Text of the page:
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As usual when going into a remake, I make it a point to separate it from the source material as much as possible. So when I sat down to watch The Wolfman, the 40's classic was nowhere in my mind. Even so, this was quite the chore to get through.
Review by Crispy
Added: January 13, 2011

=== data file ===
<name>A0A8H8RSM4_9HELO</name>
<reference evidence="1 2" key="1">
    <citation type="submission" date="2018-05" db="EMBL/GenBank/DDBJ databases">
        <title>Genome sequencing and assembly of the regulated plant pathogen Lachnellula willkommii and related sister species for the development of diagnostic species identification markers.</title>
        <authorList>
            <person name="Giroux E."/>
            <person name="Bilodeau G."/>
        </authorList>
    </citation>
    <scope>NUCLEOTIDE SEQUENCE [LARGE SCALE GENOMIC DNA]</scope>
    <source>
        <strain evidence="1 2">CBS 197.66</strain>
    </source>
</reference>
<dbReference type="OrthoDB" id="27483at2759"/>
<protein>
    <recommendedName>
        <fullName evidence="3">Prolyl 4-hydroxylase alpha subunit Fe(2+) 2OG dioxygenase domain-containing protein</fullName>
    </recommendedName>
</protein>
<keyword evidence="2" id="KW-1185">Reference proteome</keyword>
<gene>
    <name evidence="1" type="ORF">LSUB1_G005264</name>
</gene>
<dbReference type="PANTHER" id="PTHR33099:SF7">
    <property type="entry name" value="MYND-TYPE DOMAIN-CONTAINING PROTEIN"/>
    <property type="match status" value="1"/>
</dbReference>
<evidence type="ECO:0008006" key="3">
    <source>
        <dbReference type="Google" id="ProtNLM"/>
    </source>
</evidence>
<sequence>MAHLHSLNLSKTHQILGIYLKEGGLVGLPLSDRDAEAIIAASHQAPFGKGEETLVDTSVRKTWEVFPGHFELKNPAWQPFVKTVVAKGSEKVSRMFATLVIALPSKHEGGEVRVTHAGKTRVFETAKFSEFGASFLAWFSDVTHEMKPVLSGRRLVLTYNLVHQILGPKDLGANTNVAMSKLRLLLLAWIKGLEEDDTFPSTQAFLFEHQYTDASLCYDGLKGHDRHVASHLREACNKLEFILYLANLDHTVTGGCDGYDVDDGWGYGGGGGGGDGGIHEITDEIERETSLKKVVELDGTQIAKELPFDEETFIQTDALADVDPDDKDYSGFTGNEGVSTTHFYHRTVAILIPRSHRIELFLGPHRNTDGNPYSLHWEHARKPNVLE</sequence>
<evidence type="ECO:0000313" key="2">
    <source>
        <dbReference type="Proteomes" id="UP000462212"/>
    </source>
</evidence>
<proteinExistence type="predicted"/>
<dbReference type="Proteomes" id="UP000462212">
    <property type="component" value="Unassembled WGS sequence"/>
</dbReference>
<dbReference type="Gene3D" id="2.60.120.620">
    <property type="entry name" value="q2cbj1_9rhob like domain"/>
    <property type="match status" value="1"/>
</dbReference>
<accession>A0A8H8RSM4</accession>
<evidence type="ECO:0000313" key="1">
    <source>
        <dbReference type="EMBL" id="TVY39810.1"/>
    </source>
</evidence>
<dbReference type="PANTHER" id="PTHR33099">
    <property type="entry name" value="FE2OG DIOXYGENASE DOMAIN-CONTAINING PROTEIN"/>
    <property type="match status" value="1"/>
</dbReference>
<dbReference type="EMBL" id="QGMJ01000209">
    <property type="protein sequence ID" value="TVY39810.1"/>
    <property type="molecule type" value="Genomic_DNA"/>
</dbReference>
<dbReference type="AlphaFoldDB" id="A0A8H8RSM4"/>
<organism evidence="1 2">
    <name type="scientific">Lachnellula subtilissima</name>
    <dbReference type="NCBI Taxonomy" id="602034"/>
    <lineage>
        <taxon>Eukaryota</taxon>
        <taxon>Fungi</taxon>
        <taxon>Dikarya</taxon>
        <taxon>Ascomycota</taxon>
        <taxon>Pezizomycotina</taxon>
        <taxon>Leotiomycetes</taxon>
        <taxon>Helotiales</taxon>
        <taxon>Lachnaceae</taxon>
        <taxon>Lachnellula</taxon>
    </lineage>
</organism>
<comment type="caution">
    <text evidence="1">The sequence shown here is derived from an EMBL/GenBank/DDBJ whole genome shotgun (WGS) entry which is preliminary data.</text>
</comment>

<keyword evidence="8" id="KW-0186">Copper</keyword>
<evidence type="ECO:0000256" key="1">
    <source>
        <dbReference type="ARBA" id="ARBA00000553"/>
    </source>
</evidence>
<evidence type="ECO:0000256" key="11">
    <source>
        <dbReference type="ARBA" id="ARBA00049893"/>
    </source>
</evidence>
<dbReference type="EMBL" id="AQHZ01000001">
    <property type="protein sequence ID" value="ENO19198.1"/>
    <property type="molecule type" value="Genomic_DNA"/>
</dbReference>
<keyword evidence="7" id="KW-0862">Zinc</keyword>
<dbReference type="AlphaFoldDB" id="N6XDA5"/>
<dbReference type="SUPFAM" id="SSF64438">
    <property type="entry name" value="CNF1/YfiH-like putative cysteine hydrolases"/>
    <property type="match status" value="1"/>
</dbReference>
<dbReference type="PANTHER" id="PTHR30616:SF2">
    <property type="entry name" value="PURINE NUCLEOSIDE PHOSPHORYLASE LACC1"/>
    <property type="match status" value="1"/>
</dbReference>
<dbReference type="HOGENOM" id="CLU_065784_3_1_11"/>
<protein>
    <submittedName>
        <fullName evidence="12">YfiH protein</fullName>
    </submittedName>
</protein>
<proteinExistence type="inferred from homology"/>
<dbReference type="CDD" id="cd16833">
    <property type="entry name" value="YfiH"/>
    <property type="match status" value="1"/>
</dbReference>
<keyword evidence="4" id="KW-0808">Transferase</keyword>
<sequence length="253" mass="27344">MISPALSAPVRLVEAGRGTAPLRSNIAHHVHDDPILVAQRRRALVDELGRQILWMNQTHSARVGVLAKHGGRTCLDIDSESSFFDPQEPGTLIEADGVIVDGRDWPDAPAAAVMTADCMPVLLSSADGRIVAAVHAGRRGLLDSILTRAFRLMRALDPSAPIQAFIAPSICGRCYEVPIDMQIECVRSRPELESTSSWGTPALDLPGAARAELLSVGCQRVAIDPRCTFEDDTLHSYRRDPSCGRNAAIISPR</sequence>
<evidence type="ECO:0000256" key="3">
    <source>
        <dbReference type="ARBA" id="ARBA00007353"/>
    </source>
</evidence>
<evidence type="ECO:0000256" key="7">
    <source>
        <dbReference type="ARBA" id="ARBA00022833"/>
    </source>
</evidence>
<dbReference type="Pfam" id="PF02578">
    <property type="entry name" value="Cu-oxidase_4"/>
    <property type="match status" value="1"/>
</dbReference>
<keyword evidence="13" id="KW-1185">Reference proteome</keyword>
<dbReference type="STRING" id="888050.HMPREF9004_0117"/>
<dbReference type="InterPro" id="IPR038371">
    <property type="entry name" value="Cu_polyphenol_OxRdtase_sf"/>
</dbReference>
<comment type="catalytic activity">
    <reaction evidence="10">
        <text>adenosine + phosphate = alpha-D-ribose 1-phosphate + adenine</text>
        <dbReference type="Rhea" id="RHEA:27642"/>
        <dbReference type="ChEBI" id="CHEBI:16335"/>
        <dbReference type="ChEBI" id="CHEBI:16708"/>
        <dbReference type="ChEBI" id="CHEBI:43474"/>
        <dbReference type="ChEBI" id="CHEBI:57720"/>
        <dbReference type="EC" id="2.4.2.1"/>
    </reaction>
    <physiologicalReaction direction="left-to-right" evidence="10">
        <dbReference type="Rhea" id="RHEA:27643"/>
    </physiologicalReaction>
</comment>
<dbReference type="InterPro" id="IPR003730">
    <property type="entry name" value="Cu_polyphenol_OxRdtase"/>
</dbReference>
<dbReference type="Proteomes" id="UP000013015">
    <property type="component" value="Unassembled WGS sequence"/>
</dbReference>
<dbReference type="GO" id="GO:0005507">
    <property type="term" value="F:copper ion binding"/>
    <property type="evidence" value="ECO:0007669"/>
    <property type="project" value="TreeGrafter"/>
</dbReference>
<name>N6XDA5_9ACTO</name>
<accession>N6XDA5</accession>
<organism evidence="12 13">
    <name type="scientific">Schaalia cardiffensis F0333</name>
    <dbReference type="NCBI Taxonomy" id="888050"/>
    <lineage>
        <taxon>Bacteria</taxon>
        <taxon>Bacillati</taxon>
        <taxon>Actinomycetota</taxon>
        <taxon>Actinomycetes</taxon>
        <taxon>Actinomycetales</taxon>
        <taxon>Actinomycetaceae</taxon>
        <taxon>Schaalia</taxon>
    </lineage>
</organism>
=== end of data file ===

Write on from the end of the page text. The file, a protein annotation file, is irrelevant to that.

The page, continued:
The plot has been given an extensive makeover, although it may not seem so in this synopsis. Anyway, we start out in the woods, where a man is hunting some kind of an animal. It soon becomes obvious that this hunter is actually the hunted, and he is violently attacked. Turns out this man was Ben Talbot; his fiance, Gwen Conliffe, sends a message to his long estranged brother, Shakespearean actor Lawrence, asking him to return to help search for his sibling, but his mangled body has been found before Lawrence arrives. Exacerbating his grim return, he finds himself at odds with his emotionally distant father. Still, he takes it upon himself to honor Gwen's wishes and find out just what happened to her fiance, and the quest leads him to a nearby gypsy camp where Ben served as a negotiator or sorts. Unfortunately for the would-be investigator, he decided to check out said camp on the full moon, and a certain hairy beast has just arrived at the very same gypsies. In the chaos, Lawrence follows a child into the woods, hoping to protect him from the monster. He succeeds in the endeavor, but not without suffering a massive bite to his shoulder. In the weeks after the encounter, Lawrence discovers that not only has the wound healed at an incredible rate, but his strength and senses have improved beyond what they've ever been. However, as we all know, the cursed man is in for quite a rude awakening as the full moon draws near; plus, there's still the matter of that original werewolf.